South Sudan is currently drafting a new constitution, an essential document and a prerequisite for holding elections scheduled for 2024. But what exactly should it contain? The UN peacekeeping mission in the country recently discussed this issue with internally displaced persons in Malakal.
“After this two-day workshop I have a much better understanding of what a constitution is, and that I, as a citizen and woman, can and should be involved in this process and to vote when we have elections. We internally displaced persons and refugees have the same rights as everyone else,” affirmed Nyua Arop Monykuany, one of 100 persons participating in the event.
The gathering, with attendees from both the Protection of Civilians site and Malakal town, was jointly organized by the United Nations Mission in South Sudan (UNMISS), the UN Development Programme, UN Women, the UN Refugee Agency and the South Sudan Relief & Rehabilitation Commission.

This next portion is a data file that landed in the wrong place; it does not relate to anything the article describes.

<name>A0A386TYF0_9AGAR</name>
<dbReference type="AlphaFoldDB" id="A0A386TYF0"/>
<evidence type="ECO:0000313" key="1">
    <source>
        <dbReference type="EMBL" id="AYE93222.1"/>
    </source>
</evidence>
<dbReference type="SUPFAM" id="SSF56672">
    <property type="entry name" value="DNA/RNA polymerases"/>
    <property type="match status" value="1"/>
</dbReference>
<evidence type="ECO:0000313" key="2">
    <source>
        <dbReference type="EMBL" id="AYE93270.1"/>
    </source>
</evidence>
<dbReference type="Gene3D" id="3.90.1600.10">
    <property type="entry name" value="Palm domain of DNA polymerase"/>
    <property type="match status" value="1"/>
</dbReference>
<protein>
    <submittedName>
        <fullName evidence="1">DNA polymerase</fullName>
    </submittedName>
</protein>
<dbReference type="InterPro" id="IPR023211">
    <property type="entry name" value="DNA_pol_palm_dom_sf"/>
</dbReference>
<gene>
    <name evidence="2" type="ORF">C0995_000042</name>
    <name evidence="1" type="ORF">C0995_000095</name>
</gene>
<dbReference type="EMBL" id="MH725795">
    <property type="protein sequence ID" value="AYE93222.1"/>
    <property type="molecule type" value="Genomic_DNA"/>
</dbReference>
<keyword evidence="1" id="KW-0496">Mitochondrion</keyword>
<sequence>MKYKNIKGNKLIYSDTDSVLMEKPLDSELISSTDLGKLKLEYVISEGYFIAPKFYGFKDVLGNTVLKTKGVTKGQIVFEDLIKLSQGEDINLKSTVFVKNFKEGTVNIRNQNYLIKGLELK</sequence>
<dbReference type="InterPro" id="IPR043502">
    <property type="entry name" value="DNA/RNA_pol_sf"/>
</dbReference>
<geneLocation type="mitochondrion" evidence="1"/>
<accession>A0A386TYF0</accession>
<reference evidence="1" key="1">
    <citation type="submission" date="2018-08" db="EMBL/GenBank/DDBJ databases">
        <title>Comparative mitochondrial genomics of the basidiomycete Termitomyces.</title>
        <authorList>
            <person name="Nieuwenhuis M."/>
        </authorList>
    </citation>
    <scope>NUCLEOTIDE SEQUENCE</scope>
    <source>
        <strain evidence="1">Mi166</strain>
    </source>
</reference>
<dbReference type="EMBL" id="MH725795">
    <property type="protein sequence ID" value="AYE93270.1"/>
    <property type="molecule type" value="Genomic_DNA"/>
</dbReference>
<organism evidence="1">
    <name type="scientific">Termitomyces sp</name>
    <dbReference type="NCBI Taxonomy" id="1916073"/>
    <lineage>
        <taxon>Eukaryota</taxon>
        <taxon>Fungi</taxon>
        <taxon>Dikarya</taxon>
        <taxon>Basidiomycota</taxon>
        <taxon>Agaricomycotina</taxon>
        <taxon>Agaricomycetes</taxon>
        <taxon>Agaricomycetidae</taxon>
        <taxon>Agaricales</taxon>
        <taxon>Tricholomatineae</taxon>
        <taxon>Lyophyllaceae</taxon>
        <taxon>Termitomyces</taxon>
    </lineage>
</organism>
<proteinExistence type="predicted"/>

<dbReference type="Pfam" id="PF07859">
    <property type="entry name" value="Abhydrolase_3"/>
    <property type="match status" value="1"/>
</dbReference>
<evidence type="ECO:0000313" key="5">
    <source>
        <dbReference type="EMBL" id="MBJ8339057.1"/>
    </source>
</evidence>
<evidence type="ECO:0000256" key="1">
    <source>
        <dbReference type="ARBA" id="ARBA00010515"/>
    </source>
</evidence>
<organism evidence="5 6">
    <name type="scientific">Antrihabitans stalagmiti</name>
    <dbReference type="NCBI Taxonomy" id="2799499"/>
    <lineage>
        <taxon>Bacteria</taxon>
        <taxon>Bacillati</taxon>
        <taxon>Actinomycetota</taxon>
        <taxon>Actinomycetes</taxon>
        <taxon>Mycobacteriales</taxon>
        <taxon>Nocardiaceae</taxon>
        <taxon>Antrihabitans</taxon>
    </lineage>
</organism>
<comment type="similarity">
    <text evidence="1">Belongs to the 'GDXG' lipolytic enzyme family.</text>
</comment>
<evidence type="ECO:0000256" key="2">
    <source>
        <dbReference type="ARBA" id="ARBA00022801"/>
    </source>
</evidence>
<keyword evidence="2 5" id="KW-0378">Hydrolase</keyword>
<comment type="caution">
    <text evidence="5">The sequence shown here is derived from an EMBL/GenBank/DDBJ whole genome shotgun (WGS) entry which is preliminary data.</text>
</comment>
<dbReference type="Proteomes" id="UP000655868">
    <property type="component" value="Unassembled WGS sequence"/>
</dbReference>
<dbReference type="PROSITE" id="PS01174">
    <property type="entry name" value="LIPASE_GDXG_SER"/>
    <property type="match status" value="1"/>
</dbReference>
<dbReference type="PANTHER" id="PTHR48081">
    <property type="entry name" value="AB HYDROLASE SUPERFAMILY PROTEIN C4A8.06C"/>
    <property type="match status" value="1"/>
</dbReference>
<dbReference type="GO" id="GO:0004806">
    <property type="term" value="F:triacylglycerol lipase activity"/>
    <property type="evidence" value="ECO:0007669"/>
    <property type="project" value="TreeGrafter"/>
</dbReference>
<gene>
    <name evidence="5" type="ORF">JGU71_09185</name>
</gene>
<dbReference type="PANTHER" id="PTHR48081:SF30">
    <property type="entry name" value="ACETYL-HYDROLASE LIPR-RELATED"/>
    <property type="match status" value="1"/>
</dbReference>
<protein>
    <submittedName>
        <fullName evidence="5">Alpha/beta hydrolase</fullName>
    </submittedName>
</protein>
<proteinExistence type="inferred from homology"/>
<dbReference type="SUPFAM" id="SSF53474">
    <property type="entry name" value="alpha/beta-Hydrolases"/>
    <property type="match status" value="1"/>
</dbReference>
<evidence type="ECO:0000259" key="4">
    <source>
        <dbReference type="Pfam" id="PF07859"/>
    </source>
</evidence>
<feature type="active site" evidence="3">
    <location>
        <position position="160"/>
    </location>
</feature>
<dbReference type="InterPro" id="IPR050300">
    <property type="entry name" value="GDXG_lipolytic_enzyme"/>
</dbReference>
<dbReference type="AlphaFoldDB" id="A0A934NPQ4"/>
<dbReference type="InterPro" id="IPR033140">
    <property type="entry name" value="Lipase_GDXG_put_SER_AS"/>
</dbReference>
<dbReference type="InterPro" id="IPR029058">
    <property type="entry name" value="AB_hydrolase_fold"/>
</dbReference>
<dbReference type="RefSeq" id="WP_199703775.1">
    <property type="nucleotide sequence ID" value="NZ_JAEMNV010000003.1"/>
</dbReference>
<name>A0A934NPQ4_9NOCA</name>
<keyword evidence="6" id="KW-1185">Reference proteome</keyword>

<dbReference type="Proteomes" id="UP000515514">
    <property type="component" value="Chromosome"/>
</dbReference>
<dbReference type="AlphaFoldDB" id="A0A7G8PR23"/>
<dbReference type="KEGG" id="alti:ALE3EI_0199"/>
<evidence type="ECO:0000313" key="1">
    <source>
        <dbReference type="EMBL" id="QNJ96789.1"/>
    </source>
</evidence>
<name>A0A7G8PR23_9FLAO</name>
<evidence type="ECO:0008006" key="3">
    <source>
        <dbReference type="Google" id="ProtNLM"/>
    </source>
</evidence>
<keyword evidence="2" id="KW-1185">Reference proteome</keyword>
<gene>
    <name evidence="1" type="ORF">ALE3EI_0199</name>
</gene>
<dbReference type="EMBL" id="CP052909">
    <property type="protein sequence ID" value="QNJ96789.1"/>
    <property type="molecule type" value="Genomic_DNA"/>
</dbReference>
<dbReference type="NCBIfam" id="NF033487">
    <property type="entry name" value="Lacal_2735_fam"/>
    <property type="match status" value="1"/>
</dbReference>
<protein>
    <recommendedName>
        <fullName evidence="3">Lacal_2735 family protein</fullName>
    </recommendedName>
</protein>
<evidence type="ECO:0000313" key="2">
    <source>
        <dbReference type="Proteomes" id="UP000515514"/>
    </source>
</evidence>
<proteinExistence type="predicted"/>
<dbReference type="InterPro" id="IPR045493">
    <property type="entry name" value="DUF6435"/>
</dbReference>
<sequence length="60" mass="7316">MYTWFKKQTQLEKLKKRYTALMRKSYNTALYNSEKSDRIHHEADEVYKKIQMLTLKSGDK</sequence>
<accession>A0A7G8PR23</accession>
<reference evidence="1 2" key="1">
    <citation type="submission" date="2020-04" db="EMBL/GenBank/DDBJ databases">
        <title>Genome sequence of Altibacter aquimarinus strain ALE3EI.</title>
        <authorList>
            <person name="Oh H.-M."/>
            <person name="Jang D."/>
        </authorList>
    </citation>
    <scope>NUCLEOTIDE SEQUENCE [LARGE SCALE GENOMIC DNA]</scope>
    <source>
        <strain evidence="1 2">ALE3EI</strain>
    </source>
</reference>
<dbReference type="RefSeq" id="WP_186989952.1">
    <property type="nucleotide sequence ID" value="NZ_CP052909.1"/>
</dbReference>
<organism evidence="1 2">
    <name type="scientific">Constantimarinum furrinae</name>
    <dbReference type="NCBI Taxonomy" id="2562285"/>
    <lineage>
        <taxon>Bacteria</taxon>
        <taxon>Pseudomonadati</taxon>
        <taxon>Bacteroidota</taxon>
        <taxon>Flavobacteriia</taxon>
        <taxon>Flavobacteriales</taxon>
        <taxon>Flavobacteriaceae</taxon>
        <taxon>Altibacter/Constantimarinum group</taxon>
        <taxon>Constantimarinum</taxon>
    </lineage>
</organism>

Together, those in attendance came up with a list of suggestions related to both the constitution and the subsequent elections, including a defined term limit for the presidency, stronger youth participation and a conducive environment both for political discourses and the elections themselves. Gender equality was also requested, as was geographic representation of female politicians.
“As women, we have been marginalized for a long time, especially women at the grassroots level, because many times political posts are filled by people from the capital. This time, we want the representation of women from all walks of life, and we want this to be reflected in the constitution,” said Achol Nyibong, a refugee participating in the discussions.
The peacekeeping mission’s Political Affairs Division is conducting similar awareness-raising workshops with different stakeholders across South Sudan.
Distributed by APO Group on behalf of United Nations Mission in South Sudan (UNMISS).